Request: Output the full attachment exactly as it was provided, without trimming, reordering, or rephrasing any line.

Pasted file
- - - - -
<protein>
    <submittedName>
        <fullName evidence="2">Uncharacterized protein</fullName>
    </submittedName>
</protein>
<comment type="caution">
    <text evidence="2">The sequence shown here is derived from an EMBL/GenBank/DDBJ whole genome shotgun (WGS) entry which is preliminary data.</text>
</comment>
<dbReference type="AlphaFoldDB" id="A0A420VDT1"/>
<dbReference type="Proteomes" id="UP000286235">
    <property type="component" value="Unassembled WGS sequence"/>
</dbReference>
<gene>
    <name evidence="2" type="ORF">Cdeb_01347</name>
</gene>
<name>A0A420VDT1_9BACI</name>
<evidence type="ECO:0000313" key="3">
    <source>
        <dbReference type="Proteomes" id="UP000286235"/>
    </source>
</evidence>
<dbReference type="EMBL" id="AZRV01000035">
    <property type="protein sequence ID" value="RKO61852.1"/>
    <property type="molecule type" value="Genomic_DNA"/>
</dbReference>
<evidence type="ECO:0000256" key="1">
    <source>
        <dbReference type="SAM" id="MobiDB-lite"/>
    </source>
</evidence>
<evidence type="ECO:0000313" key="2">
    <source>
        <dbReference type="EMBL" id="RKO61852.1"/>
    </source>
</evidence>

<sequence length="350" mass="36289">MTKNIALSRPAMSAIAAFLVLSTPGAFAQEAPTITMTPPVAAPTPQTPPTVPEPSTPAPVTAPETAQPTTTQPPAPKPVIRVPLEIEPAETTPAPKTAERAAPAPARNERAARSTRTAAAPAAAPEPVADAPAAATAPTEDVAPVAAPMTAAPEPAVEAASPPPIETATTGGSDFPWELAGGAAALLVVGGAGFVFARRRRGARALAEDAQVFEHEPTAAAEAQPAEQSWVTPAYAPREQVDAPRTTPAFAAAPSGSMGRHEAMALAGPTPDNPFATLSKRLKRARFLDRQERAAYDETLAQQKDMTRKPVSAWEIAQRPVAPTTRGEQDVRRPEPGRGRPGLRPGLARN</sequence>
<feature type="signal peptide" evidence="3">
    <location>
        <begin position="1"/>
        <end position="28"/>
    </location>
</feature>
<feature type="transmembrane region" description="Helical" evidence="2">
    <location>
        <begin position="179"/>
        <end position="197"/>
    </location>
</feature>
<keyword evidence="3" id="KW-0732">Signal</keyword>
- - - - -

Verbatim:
<protein>
    <submittedName>
        <fullName evidence="2">Uncharacterized protein</fullName>
    </submittedName>
</protein>
<comment type="caution">
    <text evidence="2">The sequence shown here is derived from an EMBL/GenBank/DDBJ whole genome shotgun (WGS) entry which is preliminary data.</text>
</comment>
<dbReference type="AlphaFoldDB" id="A0A420VDT1"/>
<dbReference type="Proteomes" id="UP000286235">
    <property type="component" value="Unassembled WGS sequence"/>
</dbReference>
<gene>
    <name evidence="2" type="ORF">Cdeb_01347</name>
</gene>
<name>A0A420VDT1_9BACI</name>
<evidence type="ECO:0000313" key="3">
    <source>
        <dbReference type="Proteomes" id="UP000286235"/>
    </source>
</evidence>
<dbReference type="EMBL" id="AZRV01000035">
    <property type="protein sequence ID" value="RKO61852.1"/>
    <property type="molecule type" value="Genomic_DNA"/>
</dbReference>
<evidence type="ECO:0000256" key="1">
    <source>
        <dbReference type="SAM" id="MobiDB-lite"/>
    </source>
</evidence>
<evidence type="ECO:0000313" key="2">
    <source>
        <dbReference type="EMBL" id="RKO61852.1"/>
    </source>
</evidence>

<sequence length="350" mass="36289">MTKNIALSRPAMSAIAAFLVLSTPGAFAQEAPTITMTPPVAAPTPQTPPTVPEPSTPAPVTAPETAQPTTTQPPAPKPVIRVPLEIEPAETTPAPKTAERAAPAPARNERAARSTRTAAAPAAAPEPVADAPAAATAPTEDVAPVAAPMTAAPEPAVEAASPPPIETATTGGSDFPWELAGGAAALLVVGGAGFVFARRRRGARALAEDAQVFEHEPTAAAEAQPAEQSWVTPAYAPREQVDAPRTTPAFAAAPSGSMGRHEAMALAGPTPDNPFATLSKRLKRARFLDRQERAAYDETLAQQKDMTRKPVSAWEIAQRPVAPTTRGEQDVRRPEPGRGRPGLRPGLARN</sequence>
<feature type="signal peptide" evidence="3">
    <location>
        <begin position="1"/>
        <end position="28"/>
    </location>
</feature>
<feature type="transmembrane region" description="Helical" evidence="2">
    <location>
        <begin position="179"/>
        <end position="197"/>
    </location>
</feature>
<keyword evidence="3" id="KW-0732">Signal</keyword>